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Republic Economic Summit: Education Sector Battles COVID-19 Challenge Amid EdTech Boom

In the lead-up to the first-ever Republic 'India Economic Summit' on November 26, we look into how the education sector in India has tremendous potential.

Republic Economic Summit

Image: PTI/Representative Image


In the lead-up to the first-ever Republic 'India Economic Summit', which will see the most influential names in the industry and the economic world come together to put the world's fastest-growing major economy under the microscope, Republic World is taking an in-depth look into some of its key drivers. Today we look into how the education sector in India has tremendous potential despite the challenges faced by the COVID-19 pandemic. This sector assumes vital importance as the country is home to one of the world's highest populations of young people. Amid curbs on physical learning, the Education Technology platforms have witnessed a rapid rise.

The National Education Policy

Approved by the Union Cabinet on July 29, 2020, the NEP is one of the Centre's landmark initiatives in the education sector replacing the 34-year-old National Policy on Education, 1986. Targeting a 100 per cent Gross Enrolment Ratio in school education by 2030, it aims at bringing back 2 crore 'out of school' children through universalization of education. Moreover, it stressed replacing the current 10+2 system with the 5+3+3+4 structure corresponding to ages 3-8, 8-11, 11-14, and 14-18 years respectively. The NEP also calls for changing the exam pattern with a focus on testing core competencies rather than memorized facts.

Crucially, it entails the commencement of vocational education along with internships from Class 6 itself. As far as higher education is concerned, undergraduate education would include multiple entry and exit options, besides offering flexible curricula, a creative combination of subjects, and integration of vocational education. While the opposition has raised concerns about the NEP being implemented in different parts of India in a piecemeal manner without Parliamentary approval, it is apparent that the widespread reforms envisaged by the Centre can transform the state of education in the country. 

Impact on education during the pandemic

In the fiscal year 2021-22, the Union government allocated 3.5% of the GDP for education, which is an improvement from 2.8% in 2014-15. As per the Unified District Information System for Education, the physical infrastructure of more than 9.72 lakh government primary schools has improved significantly in the last few years. While India has attained a literacy level of nearly 100 percent at the school level, literacy among girls remains below the national average of socio-religious groups. In 2018-19, the Centre launched the Samagra Shiksha scheme with the goal of improving equitable learning outcomes.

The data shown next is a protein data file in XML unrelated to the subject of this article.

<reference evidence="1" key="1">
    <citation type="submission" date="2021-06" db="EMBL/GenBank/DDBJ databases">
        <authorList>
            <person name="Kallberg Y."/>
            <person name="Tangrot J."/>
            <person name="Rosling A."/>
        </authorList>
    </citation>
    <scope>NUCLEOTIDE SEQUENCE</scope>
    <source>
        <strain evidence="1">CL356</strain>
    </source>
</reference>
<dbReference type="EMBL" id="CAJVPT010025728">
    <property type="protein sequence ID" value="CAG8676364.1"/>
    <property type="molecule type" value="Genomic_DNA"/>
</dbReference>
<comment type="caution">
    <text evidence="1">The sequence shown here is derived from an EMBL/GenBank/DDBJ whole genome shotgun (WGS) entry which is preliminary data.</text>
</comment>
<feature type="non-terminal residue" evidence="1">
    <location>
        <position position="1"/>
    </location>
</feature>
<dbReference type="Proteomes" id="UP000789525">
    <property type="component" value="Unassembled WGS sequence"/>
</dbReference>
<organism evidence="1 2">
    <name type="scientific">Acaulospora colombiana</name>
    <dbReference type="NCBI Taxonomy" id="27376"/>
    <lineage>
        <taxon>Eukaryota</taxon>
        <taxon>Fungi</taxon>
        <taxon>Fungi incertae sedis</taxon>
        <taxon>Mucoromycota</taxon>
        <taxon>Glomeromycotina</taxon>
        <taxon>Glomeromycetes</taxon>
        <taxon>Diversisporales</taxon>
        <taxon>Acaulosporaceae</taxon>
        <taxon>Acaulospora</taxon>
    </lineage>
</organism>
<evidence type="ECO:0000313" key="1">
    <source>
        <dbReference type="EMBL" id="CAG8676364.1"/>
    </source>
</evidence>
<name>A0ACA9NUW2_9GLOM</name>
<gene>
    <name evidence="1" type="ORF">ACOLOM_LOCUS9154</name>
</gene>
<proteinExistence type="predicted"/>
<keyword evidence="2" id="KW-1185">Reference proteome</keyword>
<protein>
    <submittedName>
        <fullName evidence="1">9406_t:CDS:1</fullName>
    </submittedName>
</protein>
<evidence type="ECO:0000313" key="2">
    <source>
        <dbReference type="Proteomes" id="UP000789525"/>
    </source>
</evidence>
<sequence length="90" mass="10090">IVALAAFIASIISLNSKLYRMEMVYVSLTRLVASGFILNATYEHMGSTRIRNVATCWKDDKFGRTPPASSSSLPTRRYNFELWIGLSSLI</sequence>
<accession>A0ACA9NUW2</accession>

It has also given an impetus to increase the use of digital technology via smart classrooms, digital boards and DTH channels and ICT infrastructure in schools from upper primary to higher secondary level. Meanwhile, schools being shut in India since nearly 18 months owing to the novel coronavirus crisis had an impact on the learning levels. As per the Annual Status of Education Report 2021, the proportion of children aged 6-14 who are currently not enrolled in schools stood at 4.6%.

Its survey also pointed out a big jump in government school enrollment accompanied by a fall in private school enrollment. While 67.6% of enrolled children have a smartphone available at home, only 27% of these students can access it at all times for the purpose of education. In a heartening development, 50.7% of students who did online activities at home pertaining to the school found it easier to do so than in 2020.

Growth of EdTech

As per KPMG, online certification courses and test preparation will continue to account for a large proportion of the online education market in India which was estimated to touch the $1.96 billion mark in 2021. Education Technology solutions have grown exponentially with a rise in distance learning. Byju's which became the first EdTech firm to be valued at over $1 billion in 2018 has become the nation's most valued startup with a valuation of $16.5 billion. Other EdTech startups such as Unacademy, Eruditus and UpGrad are also valued above $1 billion. 

In September, the Niti Aayog announced its partnership with Byju's via which the EdTech platform will provide free learning programmes to students across 112 'aspirational' districts. The collaboration will entail Byju's giving high-quality coaching to 3000 students of Class 11 and 12 who wish to appear for NEET and JEE exams. Furthermore, students in Classes 6-12 can get access to content from the Byju's Learning App under its 'Education for All' initiative. While such startups have faced criticism for not catering enough to lower-income students, the integration of technology into education is perceived as the way forward. 

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